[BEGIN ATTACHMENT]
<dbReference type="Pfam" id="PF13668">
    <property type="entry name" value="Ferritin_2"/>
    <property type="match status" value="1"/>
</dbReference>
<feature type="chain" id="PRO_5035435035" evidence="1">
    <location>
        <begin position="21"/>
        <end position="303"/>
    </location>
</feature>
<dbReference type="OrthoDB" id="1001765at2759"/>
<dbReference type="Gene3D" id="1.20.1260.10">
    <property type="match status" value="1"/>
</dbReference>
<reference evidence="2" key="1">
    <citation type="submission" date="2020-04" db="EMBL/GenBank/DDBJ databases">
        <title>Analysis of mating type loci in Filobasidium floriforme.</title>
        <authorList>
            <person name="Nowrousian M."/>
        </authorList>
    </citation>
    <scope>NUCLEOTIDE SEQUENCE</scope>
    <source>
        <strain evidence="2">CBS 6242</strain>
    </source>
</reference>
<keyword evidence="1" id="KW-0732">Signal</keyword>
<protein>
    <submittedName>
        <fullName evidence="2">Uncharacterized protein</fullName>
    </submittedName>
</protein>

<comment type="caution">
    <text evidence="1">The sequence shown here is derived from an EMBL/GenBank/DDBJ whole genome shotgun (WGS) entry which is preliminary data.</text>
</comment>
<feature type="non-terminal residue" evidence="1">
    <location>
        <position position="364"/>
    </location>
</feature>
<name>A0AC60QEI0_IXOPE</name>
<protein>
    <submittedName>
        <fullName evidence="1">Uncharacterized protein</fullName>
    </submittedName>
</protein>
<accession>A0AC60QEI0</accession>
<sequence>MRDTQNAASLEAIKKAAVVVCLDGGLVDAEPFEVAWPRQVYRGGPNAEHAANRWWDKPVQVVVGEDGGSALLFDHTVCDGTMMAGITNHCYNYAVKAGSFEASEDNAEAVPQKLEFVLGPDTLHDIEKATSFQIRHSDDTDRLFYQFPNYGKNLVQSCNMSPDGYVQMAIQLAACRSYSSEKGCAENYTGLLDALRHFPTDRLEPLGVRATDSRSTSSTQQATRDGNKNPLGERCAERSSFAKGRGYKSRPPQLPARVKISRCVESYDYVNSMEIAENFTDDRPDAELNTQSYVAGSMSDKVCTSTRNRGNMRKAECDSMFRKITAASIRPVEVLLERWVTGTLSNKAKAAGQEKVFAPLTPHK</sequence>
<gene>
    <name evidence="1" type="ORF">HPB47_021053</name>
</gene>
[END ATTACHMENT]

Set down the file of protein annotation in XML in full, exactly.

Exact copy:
<dbReference type="Pfam" id="PF13668">
    <property type="entry name" value="Ferritin_2"/>
    <property type="match status" value="1"/>
</dbReference>
<feature type="chain" id="PRO_5035435035" evidence="1">
    <location>
        <begin position="21"/>
        <end position="303"/>
    </location>
</feature>
<dbReference type="OrthoDB" id="1001765at2759"/>
<dbReference type="Gene3D" id="1.20.1260.10">
    <property type="match status" value="1"/>
</dbReference>
<reference evidence="2" key="1">
    <citation type="submission" date="2020-04" db="EMBL/GenBank/DDBJ databases">
        <title>Analysis of mating type loci in Filobasidium floriforme.</title>
        <authorList>
            <person name="Nowrousian M."/>
        </authorList>
    </citation>
    <scope>NUCLEOTIDE SEQUENCE</scope>
    <source>
        <strain evidence="2">CBS 6242</strain>
    </source>
</reference>
<keyword evidence="1" id="KW-0732">Signal</keyword>
<protein>
    <submittedName>
        <fullName evidence="2">Uncharacterized protein</fullName>
    </submittedName>
</protein>

<comment type="caution">
    <text evidence="1">The sequence shown here is derived from an EMBL/GenBank/DDBJ whole genome shotgun (WGS) entry which is preliminary data.</text>
</comment>
<feature type="non-terminal residue" evidence="1">
    <location>
        <position position="364"/>
    </location>
</feature>
<name>A0AC60QEI0_IXOPE</name>
<protein>
    <submittedName>
        <fullName evidence="1">Uncharacterized protein</fullName>
    </submittedName>
</protein>
<accession>A0AC60QEI0</accession>
<sequence>MRDTQNAASLEAIKKAAVVVCLDGGLVDAEPFEVAWPRQVYRGGPNAEHAANRWWDKPVQVVVGEDGGSALLFDHTVCDGTMMAGITNHCYNYAVKAGSFEASEDNAEAVPQKLEFVLGPDTLHDIEKATSFQIRHSDDTDRLFYQFPNYGKNLVQSCNMSPDGYVQMAIQLAACRSYSSEKGCAENYTGLLDALRHFPTDRLEPLGVRATDSRSTSSTQQATRDGNKNPLGERCAERSSFAKGRGYKSRPPQLPARVKISRCVESYDYVNSMEIAENFTDDRPDAELNTQSYVAGSMSDKVCTSTRNRGNMRKAECDSMFRKITAASIRPVEVLLERWVTGTLSNKAKAAGQEKVFAPLTPHK</sequence>
<gene>
    <name evidence="1" type="ORF">HPB47_021053</name>
</gene>